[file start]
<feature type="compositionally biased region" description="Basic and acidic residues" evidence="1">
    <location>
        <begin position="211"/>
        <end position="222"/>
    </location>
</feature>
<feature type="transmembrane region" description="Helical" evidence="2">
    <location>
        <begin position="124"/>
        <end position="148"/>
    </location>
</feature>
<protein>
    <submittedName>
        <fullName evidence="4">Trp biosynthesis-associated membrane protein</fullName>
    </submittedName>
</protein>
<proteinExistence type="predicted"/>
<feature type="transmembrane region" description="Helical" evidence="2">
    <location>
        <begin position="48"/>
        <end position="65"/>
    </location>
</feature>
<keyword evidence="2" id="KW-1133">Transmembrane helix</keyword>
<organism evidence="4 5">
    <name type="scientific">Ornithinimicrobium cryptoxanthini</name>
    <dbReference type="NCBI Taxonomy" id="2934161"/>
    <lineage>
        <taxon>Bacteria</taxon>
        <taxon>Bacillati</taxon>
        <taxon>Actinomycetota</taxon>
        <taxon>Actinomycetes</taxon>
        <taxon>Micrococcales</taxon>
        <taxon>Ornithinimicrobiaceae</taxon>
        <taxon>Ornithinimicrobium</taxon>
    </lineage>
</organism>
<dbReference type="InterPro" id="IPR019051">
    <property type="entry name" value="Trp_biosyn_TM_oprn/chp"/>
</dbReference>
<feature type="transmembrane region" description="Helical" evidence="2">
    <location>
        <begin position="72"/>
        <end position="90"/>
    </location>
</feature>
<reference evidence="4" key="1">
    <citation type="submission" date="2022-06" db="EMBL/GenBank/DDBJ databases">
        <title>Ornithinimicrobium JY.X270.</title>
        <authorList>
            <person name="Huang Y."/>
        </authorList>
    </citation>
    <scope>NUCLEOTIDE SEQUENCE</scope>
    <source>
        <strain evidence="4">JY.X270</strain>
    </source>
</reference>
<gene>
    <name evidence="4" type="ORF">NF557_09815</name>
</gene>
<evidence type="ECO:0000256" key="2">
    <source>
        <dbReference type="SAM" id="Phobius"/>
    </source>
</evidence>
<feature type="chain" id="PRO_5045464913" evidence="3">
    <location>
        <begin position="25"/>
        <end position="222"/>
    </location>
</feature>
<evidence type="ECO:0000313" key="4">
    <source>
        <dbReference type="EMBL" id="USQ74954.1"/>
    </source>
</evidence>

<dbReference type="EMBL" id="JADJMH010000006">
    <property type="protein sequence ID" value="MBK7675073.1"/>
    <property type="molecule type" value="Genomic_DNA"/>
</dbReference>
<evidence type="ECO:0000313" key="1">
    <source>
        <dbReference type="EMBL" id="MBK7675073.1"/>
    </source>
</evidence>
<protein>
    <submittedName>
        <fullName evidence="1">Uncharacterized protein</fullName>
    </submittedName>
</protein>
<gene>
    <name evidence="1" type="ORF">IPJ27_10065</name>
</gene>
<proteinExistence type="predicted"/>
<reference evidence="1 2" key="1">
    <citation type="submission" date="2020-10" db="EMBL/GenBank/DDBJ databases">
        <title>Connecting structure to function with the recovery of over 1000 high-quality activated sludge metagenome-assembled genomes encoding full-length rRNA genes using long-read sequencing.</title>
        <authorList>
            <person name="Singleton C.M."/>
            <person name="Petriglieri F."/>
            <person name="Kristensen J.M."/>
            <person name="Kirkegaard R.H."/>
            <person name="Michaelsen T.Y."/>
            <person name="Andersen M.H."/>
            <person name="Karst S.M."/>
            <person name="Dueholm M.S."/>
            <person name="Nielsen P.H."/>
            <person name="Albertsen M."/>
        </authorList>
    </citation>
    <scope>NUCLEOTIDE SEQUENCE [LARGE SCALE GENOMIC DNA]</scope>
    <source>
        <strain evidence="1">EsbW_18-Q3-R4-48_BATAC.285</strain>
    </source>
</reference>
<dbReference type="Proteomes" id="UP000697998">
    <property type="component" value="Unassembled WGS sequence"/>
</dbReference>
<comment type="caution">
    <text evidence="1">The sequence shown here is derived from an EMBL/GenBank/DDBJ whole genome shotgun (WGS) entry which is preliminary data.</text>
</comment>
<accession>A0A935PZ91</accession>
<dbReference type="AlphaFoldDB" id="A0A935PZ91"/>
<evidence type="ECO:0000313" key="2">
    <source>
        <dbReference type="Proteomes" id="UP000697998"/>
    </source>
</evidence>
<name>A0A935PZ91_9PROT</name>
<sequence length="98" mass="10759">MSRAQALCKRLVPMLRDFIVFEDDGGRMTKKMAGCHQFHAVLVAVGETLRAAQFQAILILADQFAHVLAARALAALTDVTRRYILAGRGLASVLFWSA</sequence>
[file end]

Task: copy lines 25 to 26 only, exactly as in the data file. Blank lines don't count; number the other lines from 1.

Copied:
<keyword evidence="2" id="KW-1133">Transmembrane helix</keyword>
<organism evidence="4 5">